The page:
TAG taken over by UWF art teacher in first exhibition

By Morgan Givens
Staff Writer

Variety with a common message: that is how featured artist Marzia Ransom’s Ars Musae was described — the first art exhibition of the fall semester which has been showcased in the Center for Fine Performing Arts at the University of West Florida from July to early September.

Ars Musae, which is “muses of the arts” in Latin, is the title of the Artist Residency project, which is the first of eight exhibitions over the course of this school year. What sets the residency apart from the other exhibitions is that the gallery begins as an open space for the artist to work over the summer months.

“When I first began the residency program, my hope was to give local artists a space to work,” said Nick Croghan, director of The Art Gallery, “The residency was meant to be an open studio where the local community can come in and see the artist’s process, and Marzia was very open to that idea.”

IMG_1253 IMG_1256 IMG_1259 IMG_1261 IMG_1263 IMG_1265 IMG_1270 IMG_1271 IMG_1274 IMG_1284 IMG_1287
<
>
“The Goddess” is an installation style work of art. Ransom portrays this specific piece as conceptual dress representing the Greek goddess Athena. The design of the work also pays homage to UWF, being constructed in a nautilus spiral shape. (Photo by Morgan Givens)

Ransom, who was born in Italy, earned her first degree in graphic design and photography then received a Bachelor of Fine Arts degree in studio art from UWF. After earning a master’s degree in painting and photography at the Massachusetts College of Art and Design, she moved back to Pensacola and is now an instructor in the CFPA. Her resume grew even more when she was chosen to be the resident artist this year.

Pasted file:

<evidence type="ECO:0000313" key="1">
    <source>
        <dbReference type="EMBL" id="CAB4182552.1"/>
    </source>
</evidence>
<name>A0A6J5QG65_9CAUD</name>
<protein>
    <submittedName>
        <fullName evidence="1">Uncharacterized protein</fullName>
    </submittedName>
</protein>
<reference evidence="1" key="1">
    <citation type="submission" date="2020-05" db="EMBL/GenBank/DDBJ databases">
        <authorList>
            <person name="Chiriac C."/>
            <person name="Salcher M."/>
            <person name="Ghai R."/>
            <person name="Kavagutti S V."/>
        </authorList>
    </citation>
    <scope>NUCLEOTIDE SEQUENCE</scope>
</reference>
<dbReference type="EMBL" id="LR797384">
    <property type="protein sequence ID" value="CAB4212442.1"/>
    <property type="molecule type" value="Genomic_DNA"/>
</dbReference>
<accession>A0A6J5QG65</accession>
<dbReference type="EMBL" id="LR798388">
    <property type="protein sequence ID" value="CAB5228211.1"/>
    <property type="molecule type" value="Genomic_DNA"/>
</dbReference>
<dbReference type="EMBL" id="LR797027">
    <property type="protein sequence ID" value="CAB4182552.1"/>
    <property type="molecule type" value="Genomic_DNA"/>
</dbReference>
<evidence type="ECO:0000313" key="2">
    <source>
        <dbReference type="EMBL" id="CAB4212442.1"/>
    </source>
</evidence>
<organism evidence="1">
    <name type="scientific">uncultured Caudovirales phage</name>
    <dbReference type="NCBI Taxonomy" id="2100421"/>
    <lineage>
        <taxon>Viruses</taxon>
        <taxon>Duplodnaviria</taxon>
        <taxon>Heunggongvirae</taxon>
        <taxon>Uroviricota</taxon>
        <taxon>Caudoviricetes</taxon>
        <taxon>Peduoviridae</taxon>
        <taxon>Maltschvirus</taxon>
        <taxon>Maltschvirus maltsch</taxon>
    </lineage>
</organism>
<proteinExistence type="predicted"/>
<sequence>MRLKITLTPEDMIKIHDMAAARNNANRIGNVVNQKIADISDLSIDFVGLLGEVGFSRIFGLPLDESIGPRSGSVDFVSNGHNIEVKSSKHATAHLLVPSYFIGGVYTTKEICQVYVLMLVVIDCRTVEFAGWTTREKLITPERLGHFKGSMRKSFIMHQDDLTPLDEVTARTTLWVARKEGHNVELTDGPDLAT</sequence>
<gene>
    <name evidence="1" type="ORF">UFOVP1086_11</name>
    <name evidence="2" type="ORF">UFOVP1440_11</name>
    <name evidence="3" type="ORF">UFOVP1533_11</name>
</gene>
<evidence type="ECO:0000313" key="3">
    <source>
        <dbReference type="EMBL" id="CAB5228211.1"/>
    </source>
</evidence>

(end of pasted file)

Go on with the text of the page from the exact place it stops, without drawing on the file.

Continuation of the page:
“I was honored,” Ransom said. “I had the chance to showcase a body of work that was both cohesive and gorgeous. And I was really excited.”

The four pieces of work shown were all different in their style and how they were created, but had a clear theme, defined by Ransom, who stated she strived to incorporate a message in all her work. Upon walking into the gallery, the first thing guests see is a plaque with a biography of Ransom as well as her message, which tells how the perspective of the female characters in the Greek poem, The Odyssey, inspired her art.

Ransom also discussed the strength of willpower and said she aims to inspire women, especially her daughters Lilly and Maeci.

“[My daughters] have been a big part of everything I’ve done,” Ransom said, “and without their support I would never be able to do this.”

The final night of the exhibition was on Friday, Sept. 7, which concluded with an address by Ransom herself and a chance for guests to view her work for the last time.